Last week, Brittany Lincicome, who has played on the LPGA Tour for 12 years, winning seven times, was asked by a Chicago Tribune reporter how she felt about the possibility of President Donald Trump showing up this week at the U.S. Women’s Open.
The question was asked because the golf course chosen by the USGA for the Open is Trump-owned and there had been reports that he was planning to make an appearance at the event.
This was Lincicome’s answer: “Hopefully, maybe he doesn’t show up and it won’t be a big debacle and it will be about us, not him.”
She went on to say she’d met Trump once and she thought everything would work out just fine in the end.
Lincicome wasn’t attacking Trump, she was simply saying that if he didn’t come to the championship there was a better chance that the focus would stay on golf rather than politics. Anyone who has ever attended any event that involves the president — ANY president — knows what a logistical nightmare it is for everyone involved.
I have been at events involving every president since Jimmy Carter and it’s always the same: the Secret Service has one mission: keep the president completely out of harm’s way. They could honestly not care less how that affects everyone else in attendance.
Almost before the words were out of her mouth, Lincicome was being attacked by, among others, John Daly, who tweeted something about how much it bothered him that someone would ‘take down’ his good friend, Trump. Others blasted Lincicome with the usual, ‘stay out of politics,’ bleats, and others just flat out attacked her for daring to say something bad about the president.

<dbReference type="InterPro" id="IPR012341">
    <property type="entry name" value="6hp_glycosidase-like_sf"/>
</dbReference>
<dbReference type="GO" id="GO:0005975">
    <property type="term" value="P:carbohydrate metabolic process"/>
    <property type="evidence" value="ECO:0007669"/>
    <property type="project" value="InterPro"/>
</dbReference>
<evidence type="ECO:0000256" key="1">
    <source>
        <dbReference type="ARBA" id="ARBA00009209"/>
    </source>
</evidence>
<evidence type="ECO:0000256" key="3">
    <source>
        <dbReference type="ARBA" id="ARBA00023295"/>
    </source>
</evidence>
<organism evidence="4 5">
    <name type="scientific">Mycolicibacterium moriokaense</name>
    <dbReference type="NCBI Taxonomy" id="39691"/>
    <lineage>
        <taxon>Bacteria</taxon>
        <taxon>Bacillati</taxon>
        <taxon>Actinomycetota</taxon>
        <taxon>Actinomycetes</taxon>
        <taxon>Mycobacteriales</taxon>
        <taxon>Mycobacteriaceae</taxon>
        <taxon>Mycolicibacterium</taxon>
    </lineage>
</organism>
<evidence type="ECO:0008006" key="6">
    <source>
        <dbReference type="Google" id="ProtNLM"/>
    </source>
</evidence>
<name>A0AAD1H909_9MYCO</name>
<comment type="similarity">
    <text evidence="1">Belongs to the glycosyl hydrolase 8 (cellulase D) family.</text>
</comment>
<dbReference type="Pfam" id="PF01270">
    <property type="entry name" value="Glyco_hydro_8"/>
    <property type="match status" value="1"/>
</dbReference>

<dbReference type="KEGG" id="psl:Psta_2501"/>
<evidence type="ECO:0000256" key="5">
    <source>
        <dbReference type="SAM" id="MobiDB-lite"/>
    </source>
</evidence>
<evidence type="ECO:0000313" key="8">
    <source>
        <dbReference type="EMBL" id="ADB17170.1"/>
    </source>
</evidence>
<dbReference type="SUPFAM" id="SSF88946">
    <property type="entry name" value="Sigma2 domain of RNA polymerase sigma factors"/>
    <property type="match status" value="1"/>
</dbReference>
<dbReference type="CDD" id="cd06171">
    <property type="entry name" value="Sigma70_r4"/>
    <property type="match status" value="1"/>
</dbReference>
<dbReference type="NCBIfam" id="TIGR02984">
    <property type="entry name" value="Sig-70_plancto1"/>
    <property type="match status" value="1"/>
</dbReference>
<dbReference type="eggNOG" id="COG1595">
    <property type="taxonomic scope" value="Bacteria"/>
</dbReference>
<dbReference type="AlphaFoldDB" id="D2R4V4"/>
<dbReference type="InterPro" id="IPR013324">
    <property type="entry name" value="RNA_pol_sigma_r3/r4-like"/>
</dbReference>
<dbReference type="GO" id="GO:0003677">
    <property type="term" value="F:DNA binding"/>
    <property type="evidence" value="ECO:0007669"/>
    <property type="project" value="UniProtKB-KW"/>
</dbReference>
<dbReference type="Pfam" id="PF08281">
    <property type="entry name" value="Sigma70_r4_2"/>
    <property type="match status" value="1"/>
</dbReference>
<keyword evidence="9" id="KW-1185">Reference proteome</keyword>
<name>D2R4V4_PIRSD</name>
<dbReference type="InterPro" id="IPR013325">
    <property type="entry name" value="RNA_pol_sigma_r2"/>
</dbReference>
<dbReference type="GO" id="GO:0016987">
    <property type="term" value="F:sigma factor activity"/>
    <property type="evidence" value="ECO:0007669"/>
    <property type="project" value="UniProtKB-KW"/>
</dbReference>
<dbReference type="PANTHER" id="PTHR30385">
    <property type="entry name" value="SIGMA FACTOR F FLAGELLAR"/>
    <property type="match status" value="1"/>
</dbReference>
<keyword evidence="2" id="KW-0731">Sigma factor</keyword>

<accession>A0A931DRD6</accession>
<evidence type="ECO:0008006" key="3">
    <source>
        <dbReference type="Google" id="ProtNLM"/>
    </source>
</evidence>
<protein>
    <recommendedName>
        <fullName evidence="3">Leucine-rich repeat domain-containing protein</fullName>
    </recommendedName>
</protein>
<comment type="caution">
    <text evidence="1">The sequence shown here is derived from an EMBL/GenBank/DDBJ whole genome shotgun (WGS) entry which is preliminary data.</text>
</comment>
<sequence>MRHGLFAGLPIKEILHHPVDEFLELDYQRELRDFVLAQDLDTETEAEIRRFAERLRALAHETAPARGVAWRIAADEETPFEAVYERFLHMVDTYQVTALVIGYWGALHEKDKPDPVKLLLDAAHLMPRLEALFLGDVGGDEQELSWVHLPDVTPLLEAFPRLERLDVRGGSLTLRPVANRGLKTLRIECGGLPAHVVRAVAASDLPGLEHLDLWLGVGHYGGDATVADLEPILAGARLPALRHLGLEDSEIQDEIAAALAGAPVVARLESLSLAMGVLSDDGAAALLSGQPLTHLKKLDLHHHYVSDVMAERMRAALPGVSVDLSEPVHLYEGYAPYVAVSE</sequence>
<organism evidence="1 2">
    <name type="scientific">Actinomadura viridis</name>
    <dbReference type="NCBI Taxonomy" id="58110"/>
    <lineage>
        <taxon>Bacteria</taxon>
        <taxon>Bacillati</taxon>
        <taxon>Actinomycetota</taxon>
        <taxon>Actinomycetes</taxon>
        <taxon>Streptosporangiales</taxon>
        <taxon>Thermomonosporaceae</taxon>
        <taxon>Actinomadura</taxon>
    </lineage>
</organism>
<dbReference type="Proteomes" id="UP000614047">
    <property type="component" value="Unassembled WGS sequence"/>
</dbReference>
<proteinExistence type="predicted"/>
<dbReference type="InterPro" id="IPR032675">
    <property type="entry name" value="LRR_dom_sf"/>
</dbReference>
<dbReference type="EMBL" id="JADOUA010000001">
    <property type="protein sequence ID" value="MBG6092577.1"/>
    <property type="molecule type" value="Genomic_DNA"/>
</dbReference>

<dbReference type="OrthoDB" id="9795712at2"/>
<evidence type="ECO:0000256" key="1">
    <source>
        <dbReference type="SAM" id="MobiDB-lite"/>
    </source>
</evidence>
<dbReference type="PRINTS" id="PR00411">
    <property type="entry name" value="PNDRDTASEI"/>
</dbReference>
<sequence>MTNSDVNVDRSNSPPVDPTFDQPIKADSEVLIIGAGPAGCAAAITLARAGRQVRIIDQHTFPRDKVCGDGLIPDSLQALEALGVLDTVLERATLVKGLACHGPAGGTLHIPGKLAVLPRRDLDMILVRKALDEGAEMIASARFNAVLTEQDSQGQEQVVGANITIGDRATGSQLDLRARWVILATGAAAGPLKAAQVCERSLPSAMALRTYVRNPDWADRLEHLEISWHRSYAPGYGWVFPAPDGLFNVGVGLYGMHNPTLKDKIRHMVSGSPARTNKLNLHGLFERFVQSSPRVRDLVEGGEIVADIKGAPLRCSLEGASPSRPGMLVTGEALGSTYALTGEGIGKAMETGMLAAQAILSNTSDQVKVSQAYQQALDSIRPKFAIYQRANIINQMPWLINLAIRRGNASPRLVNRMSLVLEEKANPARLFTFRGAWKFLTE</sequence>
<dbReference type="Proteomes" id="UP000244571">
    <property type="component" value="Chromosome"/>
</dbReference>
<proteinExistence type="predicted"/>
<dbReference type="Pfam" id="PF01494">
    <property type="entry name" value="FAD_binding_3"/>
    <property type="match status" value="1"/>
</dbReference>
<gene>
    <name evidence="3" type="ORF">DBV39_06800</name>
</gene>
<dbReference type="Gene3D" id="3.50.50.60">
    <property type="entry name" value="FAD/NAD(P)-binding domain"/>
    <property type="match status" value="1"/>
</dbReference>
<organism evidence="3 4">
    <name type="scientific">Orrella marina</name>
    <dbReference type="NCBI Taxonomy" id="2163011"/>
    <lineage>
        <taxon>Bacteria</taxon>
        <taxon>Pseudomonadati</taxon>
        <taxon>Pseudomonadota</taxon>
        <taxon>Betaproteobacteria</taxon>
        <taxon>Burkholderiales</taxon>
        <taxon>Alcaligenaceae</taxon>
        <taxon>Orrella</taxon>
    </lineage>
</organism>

Lincicome’s response was to say she planned to stay off social media this week in order to try to focus on golf. Then, early in the week, it became apparent that the players had been given marching orders to completely steer clear of ANY questions regarding Trump or politics.
“We’re just here to play golf,” was the oft-repeated phrase.
“I take my role as a female role model very seriously,” Michelle Wie, a past Open champion, said. “But this week is about golf.”
Except it isn’t JUST about golf. The USGA made sure of that when it decided not to move the championship after Trump ran for President and in the wake of the comments he was caught on tape making about women that outraged many people.
And so, even though USGA executive director Mike Davis said in May, “We refuse to cross the line from golf into politics,” the fact is that politics crossed the line into golf as soon as Trump was elected.
On Wednesday, I commented on this in one of my CBS Sports Minutes, KNOWING I would get pilloried from the right even though I said the players should be willing to express their opinions whether pro-Trump or anti-Trump.
What’s more, if there’s any group of athletes likely to come down on Trump’s side it would be golfers – probably more on the men’s tour than the women’s tour – but nevertheless, there are bound to be some on the women’s tour who are pro-Trump. Naturally, the tweets I got — many profane — were from people screaming that athletes shouldn’t be involved in politics.
And then there was the host of a golf radio show who insisted that the talk about Trump was being driven by a handful of reporters. Perhaps. Those reporters were doing their job asking questions that should be asked.
Whether you love him or can’t stand him, there’s no arguing with the fact that Trump is a polarizing figure and the USGA holding the women’s Open — ESPECIALLY the women’s Open — at a Trump-owned course brings up questions that must be asked—whether the players answer them or not.
Funny, isn’t it, that when John Daly comes out in support of this President or Bob Knight shows up at rallies for him, no one on the right says they should stay out of politics. But when athletes take positions on the left — whether they be Colin Kapernick or the four superstars who gave the ESPY’s a rare moment to be proud of a year ago by discussing the need for athletes to become more involved in the real world — the right doesn’t want to hear about it.